Here are some of the latest health and medical news
developments, compiled by the editors of HealthDay:
Daughter Says Mandela Has Made 'Dramatic Progress'
Anti-apartheid hero Nelson Mandela has made "dramatic progress"
in his health and could leave the hospital "anytime soon,"
according to his daughter Zindzi.
On the eve of Mandela's 95th birthday on Thursday, his daughter
told Britain's Sky TV that he is gaining "energy and strength," and
"I think he will be going home anytime soon," the
"I visited him yesterday and he was watching television with headphones," Zindzi said in the interview. "He gave us a huge smile and raised his hand ... He responds with his eyes and his hands."
Her description is in stark contrast to the one in court
documents filed by the family earlier this month which said Mandela
was on life support and near death. Mandela has been in hospital
since June 8 and officials say his condition is critical but
Give Chickenpox Drug as Soon as Possible After Exposure: CDC
A drug called Varizig should be given to patients as soon as
possible and within 10 days after they're exposed to the chickenpox
virus, according to updated recommendations released by the U.S.
Centers for Disease Control and Prevention.
The CDC also said that Varizig should be given to people who are
at high risk for severe chickenpox or to those who are not
considered protected against chickenpox or cannot receive the
chickenpox vaccine, such as certain groups of newborns and
premature babies, people with weakened immune systems and pregnant
Varizig (varicella zoster immune globulin) is approved in the
U.S. to minimize chickenpox symptoms when given to people after
they've been exposed to the virus that causes the disease. The
updated recommendations appear in the July 18 issue of
Morbidity and Mortality Weekly Report, published by the
Since the U.S. chickenpox vaccination program began in 1996,
there has been a significant decline in the number of people with
the illness, but cases still occur, the CDC noted.
MERS Not a Global Health Emergency: WHO
A new respiratory virus that's killed 45 people is spreading so
slowly that it does not amount to a global health emergency and no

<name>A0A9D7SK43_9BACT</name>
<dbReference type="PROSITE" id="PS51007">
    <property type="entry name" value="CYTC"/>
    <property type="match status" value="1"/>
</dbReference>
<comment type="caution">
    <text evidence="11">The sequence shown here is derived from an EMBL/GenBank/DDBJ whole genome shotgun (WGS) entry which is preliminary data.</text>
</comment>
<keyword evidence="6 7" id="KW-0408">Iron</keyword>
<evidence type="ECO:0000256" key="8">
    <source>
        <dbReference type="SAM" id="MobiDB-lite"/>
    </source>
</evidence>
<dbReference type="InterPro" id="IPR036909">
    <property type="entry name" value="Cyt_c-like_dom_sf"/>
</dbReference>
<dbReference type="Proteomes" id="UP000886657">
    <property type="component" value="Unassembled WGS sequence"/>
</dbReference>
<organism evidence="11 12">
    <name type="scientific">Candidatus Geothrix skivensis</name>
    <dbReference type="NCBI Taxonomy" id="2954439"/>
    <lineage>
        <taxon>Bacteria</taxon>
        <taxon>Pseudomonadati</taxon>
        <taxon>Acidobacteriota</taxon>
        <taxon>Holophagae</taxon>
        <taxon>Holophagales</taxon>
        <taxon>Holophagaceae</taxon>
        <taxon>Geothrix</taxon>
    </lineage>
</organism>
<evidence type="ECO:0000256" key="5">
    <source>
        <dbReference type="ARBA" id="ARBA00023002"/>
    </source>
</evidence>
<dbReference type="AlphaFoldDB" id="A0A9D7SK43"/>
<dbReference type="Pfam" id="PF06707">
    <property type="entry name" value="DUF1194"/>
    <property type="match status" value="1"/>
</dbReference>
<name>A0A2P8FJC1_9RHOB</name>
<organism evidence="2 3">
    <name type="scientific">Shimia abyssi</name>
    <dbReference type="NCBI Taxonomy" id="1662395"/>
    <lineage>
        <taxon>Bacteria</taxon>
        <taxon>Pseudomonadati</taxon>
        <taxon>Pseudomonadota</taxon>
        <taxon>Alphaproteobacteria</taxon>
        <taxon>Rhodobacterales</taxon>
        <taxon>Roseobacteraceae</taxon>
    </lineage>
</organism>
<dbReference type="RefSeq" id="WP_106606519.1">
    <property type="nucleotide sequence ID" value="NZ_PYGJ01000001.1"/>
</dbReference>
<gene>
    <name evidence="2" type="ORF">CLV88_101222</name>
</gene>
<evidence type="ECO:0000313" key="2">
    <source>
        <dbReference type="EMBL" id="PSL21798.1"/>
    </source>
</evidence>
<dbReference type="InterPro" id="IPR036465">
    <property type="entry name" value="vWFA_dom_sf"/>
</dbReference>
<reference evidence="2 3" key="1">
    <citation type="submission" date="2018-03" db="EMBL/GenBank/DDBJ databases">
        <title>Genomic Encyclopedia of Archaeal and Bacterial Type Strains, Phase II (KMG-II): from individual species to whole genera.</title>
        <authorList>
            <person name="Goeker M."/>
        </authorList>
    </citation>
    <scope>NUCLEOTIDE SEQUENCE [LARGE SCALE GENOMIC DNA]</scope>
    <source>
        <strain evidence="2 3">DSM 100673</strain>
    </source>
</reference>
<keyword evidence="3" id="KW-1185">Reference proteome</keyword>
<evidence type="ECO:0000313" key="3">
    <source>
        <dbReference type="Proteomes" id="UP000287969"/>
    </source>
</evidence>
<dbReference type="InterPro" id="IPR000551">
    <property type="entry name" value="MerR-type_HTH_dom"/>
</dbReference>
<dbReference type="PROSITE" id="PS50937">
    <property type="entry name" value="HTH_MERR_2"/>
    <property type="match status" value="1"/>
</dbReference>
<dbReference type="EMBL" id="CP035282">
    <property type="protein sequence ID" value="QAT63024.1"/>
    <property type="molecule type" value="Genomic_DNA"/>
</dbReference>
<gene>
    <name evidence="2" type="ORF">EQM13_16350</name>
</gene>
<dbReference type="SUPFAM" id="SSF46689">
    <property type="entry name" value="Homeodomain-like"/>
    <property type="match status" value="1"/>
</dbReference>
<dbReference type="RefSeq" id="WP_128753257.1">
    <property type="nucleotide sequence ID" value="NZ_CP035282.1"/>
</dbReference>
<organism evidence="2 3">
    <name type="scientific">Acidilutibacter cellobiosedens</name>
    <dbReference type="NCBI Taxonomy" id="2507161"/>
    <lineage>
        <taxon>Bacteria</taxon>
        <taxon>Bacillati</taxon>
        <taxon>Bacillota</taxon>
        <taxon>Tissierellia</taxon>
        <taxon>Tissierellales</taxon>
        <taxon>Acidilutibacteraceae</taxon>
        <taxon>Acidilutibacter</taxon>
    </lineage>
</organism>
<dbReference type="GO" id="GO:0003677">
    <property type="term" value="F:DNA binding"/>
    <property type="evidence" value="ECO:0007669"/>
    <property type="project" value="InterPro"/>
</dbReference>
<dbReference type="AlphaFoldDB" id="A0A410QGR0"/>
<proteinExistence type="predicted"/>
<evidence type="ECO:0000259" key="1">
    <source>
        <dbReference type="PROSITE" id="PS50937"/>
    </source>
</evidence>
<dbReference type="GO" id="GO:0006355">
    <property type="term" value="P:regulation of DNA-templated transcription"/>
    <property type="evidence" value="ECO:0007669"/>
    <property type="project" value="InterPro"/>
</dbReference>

travel restrictions will be issued for now, according to the World
The decision about Middle East respiratory syndrome (MERS) was
made after the second meeting of the agency's emergency committee
of outside experts to assess the risks of the virus,
The New York Timesreported.
MERS, which is related to SARS, has been fatal in more than half
of the 84 known cases. Most of those cases have been in Saudi
Arabia or other Middle Eastern countries, in travelers recently
returned from the region, or in family members of those travelers
or health workers who treated them.
The source of MERS is unknown, as is the number of undiagnosed
mild cases. On Wednesday, Saudi Arabia said that it had recently
tested nearly 1,460 blood samples and found only two mild cases of
Scientists Shut Down Extra Chromosome Linked to Down
It's possible to shut down the extra chromosome that causes the
intellectual disabilities and development problems in people with
Down syndrome, according to a new study.
People with Down syndrome are born with three, not the usual
two, copies of chromosome 21. Working with human cells grown in
laboratory dishes, the University of Massachusetts Medical School
team found a way to suppress expression of that extra chromosome,
The findings, published in the journal
Nature, suggest that it may be possible to find a way to
shut down the extra chromosome in people.
"It really is revolutionary, in terms of causing us all to rethink the one impossible thought -- can you make, functionally, that extra chromosome disappear," Dr. Brian Skotko, co-director of the Down Syndrome Program at Massachusetts General Hospital, told the Globe.
"I don't think any of us thought it was possible or even within the current realm of scientific dreaming," said Skotko, who was not involved in the study.
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